DTE and Consumers Energy certainly spend much of their time working on the distribution grid, and they have strong financial incentives to do so. They recover the costs of the capital they invest — like the money that goes into building new distribution assets like substations and poles and wires — plus a rate of return from the rates they charge customers on their bills, as authorized by the MPSC.
But spending on the grid does not necessarily translate into a more reliable or resilient grid. In other words, just pouring money into the problem is not enough. That is a fact borne out by research from the federal Lawrence Berkeley National Laboratory, which found no statistical correlation between transmission and distribution spending and reliability improvements.
What’s more important than the quantity (in terms of dollars spent) of grid improvements is the quality of investments in terms of their cost-effectiveness. There are several ways to improve reliability that, in particular, deliver bang for their buck.
For example, regular tree-trimming can be a preventative measure so that when storms do occur, fallen branches and trunks are not dangers to power lines. Utilities can install sensors to quickly locate the cause of outages so teams and resources can be sent to the right place as fast as possible. Sophisticated grid equipment can also be used to create loops in the distribution system so that power can be rerouted around a line break to restore power while the break is being repaired, without the outage spreading to other customers.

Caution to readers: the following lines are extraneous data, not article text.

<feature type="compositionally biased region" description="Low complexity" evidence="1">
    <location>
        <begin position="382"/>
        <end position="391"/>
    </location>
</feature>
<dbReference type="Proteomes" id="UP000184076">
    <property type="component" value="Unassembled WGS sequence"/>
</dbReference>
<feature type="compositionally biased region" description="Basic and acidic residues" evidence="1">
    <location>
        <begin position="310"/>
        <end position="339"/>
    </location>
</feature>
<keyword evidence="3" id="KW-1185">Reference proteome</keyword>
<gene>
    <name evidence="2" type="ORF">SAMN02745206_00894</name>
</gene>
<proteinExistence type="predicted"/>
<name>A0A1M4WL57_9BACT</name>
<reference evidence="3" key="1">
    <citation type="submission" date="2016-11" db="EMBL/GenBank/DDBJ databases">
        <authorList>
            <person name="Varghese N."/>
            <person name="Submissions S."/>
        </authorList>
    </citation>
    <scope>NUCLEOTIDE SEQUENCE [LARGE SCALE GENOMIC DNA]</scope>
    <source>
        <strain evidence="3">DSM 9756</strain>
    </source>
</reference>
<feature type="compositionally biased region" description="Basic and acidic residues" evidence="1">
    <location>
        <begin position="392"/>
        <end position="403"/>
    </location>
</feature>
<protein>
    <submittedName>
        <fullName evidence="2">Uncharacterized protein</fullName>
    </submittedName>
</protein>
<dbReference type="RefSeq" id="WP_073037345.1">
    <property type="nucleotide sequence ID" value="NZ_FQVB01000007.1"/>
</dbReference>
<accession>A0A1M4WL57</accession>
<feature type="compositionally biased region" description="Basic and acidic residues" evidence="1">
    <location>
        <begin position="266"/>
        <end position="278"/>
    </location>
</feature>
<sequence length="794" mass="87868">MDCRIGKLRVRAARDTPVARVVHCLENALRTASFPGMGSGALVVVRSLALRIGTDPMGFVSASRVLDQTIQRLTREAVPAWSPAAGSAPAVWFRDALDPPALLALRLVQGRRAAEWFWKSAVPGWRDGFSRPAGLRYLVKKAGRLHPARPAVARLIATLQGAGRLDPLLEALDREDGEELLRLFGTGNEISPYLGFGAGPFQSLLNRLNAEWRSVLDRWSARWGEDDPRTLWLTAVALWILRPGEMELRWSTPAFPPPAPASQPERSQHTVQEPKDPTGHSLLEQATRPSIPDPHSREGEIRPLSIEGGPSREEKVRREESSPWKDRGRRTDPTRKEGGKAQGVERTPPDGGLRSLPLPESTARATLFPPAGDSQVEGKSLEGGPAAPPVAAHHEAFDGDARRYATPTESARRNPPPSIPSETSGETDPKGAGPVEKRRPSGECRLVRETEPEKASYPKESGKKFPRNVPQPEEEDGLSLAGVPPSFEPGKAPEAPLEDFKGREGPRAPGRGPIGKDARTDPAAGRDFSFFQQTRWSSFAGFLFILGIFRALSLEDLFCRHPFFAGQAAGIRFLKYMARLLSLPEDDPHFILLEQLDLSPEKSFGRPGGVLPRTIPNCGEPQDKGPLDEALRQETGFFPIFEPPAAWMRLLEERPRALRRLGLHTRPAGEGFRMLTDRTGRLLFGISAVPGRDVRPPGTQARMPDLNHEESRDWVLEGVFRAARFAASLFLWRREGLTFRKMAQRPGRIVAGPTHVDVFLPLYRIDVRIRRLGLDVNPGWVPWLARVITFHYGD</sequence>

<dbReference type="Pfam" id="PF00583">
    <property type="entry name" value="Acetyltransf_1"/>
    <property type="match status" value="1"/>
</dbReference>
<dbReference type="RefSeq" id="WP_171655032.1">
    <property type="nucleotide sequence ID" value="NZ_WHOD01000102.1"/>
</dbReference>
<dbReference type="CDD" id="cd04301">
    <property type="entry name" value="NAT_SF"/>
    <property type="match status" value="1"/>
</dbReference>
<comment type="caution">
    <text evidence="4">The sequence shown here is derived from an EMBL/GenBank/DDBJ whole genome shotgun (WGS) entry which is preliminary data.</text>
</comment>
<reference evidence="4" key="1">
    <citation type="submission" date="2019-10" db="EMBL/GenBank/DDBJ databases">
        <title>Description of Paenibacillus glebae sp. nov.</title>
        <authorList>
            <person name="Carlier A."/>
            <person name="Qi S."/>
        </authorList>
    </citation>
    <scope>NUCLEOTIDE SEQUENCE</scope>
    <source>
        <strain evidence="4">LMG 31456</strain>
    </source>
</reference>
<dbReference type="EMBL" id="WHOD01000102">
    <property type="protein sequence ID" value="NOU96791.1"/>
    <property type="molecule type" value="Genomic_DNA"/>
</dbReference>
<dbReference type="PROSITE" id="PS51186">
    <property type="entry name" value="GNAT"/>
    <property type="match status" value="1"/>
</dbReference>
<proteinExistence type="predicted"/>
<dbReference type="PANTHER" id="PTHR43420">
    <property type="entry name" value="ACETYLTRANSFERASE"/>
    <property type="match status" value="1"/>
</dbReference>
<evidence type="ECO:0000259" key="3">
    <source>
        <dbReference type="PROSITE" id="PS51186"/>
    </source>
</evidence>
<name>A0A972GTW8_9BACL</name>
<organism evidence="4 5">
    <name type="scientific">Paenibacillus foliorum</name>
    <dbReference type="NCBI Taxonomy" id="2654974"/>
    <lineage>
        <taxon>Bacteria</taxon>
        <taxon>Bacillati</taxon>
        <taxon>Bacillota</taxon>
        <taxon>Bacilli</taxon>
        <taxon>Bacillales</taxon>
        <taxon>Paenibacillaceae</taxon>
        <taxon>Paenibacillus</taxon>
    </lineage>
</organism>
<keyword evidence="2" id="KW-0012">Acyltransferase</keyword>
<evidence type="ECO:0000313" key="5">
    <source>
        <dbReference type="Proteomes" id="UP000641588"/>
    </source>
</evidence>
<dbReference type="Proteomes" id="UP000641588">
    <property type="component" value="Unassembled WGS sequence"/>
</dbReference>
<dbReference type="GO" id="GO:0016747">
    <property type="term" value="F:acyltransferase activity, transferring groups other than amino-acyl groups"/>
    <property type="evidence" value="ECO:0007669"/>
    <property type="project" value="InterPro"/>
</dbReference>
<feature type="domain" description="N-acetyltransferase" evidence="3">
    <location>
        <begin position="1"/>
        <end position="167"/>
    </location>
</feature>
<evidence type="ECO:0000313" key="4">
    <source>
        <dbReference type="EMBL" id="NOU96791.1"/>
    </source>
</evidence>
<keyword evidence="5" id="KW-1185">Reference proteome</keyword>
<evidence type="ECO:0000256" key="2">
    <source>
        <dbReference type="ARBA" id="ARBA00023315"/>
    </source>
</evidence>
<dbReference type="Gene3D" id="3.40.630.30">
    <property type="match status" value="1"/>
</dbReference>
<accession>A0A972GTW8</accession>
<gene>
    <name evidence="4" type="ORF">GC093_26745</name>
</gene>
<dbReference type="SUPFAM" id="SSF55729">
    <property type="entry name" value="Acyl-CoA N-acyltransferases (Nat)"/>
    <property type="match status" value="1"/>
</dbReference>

But without changes in the way they are regulated, Michigan’s investor-owned utilities that maintain the distribution grid will always be biased toward the costlier solutions, even if they are not the most cost-effective ways to increase reliability for customers.
The recommendations in CUB’s report are based on one principle: Utilities should face financial consequences if they do not provide customers the reliable electric service they need.
As an example, here is one recommendation from the report: The MPSC should require the utilities to automatically provide bill credits to customers who lose power. These credits would reduce customer bills based on the value to the customer of the electricity that was not provided. Michigan actually already requires utilities to provide credits, but the current process has a lot of problems. Most customers are unaware this option even exists — it is not the utility’s responsibility to notify customers that they are eligible for credits. Instead, the affected customer must call and claim the credit.